Quirky

Quirky

Got an idea but don't know how to get it off the drawing board? That's what Quirky is for.

The site helps nurture inventions from initial concept through to manufacturing and sale. Not all ideas make it through - but Quirky aims to bring two new products to market every week.

In some ways, the process is similar to open source software design. Your idea is mooted to a community of users, and if it's successful they help with research, design and testing. Once the product goes to market, everyone gets paid.

Inventors get a little more than influencers - the community of users who develop the design.

Fiverr

Fiverr

What would you do for five dollars? The micro-working concept is stretched to silly extremes with Fiverr, a site that enables people to post ads that offer any service. The rule is that it should cost five dollars.

You'll find folks making Kermit the Frog birthday videos, creating one-minute voice-overs - even doing dream interpretation. This is the fun side of the Mechanical Turk concept. Users of the site can post their own requests for tasks too.

It's fascinating to see the gulf between what people are prepared to offer for $5 and what others expect to receive for that amount.

Elance

Elance

Elance is the most prominent of a new breed of sites that help prospective employers find freelance workers for creative projects. Designers, illustrators, copywriters, ghost writers, coders and developers all ply their trade here.

Companies and individuals place job listings on the site, soliciting bids from members of the community. Again, there's that competitive element, but it's not quite the scramble to the bottom that it might sound.

Good freelancers who use the service build a reputation on the site, using a system similar to eBay's star ratings, so employers can make an informed choice.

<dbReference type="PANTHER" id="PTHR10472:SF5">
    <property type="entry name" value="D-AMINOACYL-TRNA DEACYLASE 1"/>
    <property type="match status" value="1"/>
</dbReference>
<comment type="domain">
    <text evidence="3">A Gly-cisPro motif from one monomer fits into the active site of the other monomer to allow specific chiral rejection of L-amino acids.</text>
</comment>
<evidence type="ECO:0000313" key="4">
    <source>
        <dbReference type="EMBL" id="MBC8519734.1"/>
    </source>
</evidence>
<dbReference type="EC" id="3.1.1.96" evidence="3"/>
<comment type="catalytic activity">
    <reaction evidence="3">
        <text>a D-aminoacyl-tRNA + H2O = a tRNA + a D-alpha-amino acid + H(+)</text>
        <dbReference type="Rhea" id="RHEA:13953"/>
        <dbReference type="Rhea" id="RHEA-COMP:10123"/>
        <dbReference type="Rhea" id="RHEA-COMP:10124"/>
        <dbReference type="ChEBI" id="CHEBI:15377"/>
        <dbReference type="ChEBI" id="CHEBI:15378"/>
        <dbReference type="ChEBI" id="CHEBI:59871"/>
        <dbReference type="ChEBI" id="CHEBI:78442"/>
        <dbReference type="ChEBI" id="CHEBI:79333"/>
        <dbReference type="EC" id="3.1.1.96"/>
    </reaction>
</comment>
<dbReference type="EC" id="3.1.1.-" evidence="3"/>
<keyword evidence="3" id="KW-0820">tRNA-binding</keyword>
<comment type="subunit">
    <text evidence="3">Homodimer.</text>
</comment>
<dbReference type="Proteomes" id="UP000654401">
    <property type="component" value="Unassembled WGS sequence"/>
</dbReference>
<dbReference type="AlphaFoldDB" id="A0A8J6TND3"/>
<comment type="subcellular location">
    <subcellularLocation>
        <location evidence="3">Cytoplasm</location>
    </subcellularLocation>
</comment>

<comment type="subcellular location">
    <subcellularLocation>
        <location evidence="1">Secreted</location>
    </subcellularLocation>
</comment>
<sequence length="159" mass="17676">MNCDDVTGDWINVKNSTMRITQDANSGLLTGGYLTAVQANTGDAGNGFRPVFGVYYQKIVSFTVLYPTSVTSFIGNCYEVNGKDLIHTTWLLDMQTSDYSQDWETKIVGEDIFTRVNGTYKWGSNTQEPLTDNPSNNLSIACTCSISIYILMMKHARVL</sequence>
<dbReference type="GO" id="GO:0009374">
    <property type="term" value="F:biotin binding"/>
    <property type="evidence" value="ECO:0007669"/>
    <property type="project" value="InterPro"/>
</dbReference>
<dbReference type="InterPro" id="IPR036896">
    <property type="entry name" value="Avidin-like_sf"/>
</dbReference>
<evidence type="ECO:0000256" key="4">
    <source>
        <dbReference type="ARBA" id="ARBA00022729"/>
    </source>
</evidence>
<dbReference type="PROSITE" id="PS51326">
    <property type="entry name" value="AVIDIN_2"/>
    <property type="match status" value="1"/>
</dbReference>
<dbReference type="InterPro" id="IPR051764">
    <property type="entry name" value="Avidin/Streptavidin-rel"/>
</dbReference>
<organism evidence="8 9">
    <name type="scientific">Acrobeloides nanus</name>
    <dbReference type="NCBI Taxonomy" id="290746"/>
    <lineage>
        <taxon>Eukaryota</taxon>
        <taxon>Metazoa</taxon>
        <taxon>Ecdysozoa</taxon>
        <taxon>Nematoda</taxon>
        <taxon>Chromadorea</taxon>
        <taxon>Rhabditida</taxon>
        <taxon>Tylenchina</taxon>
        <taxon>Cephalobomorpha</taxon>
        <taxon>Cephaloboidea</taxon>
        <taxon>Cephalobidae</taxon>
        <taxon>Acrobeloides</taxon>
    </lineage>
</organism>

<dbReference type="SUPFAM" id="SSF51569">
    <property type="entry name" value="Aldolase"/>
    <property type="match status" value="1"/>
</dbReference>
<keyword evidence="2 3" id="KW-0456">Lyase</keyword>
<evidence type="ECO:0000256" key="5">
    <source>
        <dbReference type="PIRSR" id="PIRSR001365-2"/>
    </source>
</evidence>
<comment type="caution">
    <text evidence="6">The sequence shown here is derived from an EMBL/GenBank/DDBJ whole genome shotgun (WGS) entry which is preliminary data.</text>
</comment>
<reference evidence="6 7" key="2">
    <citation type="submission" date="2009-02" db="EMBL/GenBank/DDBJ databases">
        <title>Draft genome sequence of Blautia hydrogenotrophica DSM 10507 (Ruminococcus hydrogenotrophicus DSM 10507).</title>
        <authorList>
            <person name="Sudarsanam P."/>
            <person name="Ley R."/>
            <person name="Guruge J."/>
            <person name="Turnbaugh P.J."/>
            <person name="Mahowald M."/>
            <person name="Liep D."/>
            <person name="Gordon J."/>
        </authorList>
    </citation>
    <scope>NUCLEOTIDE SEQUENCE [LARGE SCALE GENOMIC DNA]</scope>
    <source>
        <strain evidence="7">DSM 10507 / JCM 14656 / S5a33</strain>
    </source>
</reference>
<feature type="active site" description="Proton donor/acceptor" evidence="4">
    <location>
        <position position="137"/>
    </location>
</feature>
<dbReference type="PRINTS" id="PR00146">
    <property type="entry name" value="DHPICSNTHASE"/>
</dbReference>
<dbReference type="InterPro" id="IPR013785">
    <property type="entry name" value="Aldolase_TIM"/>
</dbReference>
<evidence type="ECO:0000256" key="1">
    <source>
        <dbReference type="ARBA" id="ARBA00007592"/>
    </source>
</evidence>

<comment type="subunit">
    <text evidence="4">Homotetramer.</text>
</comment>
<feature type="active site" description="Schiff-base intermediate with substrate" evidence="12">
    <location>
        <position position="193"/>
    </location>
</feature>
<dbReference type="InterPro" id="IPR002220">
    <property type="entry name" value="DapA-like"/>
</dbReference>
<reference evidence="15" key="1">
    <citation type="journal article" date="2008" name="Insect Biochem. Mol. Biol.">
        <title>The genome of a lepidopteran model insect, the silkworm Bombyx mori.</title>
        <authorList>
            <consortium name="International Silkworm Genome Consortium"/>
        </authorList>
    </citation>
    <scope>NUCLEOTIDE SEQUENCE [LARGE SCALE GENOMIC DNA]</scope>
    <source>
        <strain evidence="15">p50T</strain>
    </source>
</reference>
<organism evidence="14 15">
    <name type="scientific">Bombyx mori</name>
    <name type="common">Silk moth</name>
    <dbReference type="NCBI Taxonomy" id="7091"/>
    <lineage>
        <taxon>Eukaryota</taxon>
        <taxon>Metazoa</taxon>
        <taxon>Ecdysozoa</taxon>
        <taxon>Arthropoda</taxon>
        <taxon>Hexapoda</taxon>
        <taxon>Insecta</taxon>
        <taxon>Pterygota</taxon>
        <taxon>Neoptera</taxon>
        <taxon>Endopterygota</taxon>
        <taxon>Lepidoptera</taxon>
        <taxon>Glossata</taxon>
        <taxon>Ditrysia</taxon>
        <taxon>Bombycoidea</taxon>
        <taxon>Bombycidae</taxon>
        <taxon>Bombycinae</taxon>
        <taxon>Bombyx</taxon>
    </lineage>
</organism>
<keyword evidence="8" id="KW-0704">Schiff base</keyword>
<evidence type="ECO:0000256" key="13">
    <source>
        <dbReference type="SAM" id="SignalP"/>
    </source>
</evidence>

Videojug

Videojug

You could make kitten juggling clips for YouTube and hope they go viral, or you could set up a profile on Videojug and make videos that people want to see. The site specialises in video tutorials.

Although plenty are also on YouTube, Videojug automatically cuts contributors in on a share of the advertising revenue they attract. The more viewers you get, the more you'll get paid.

A feature recently introduced enables you to set up your own tutorial sites on Videojug too. So, if you have elite skills you can demonstrate in front of your camcorder, Videojug helps you turn it into cash.

Etsy

Etsy

If you've never visited Etsy, imagine a craft fair packed full of stalls run by hipsters. Etsy is a virtual version of that.

Sellers who sign up to the service build their own online shops full of handmade jewellery, knitted monkeys, repurposed knick knacks and art prints. For buyers it represents a way to find unique and quirky items. For sellers it's a distinct step up from marketing their wares on eBay; a specialist outlet with its own identity and branding that transfers onto its users.

Get on there while it's still cool, because it won't take long for Etsy to be trumped by the next trend in online arts and crafts.

Threadless

Threadless

If we won the lottery, it's quite possible we'd spend all the money on Threadless T-shirts. For designers, it's a superb showcase for wit and skills.

Again, there's competitive edge. You submit your designs and the community votes for its favourites. The most popular designs are made into T-shirts.

Why put yourself through all that when there are sites such as CafePress that enable you to start your own shop? Threadless gives you better exposure. It's like putting your video on YouTube instead of Daily Motion - you'll get more traffic, more hits, more kudos and more money. If your design is successful, you'll get $2,500.

Kickstarter

Kickstarter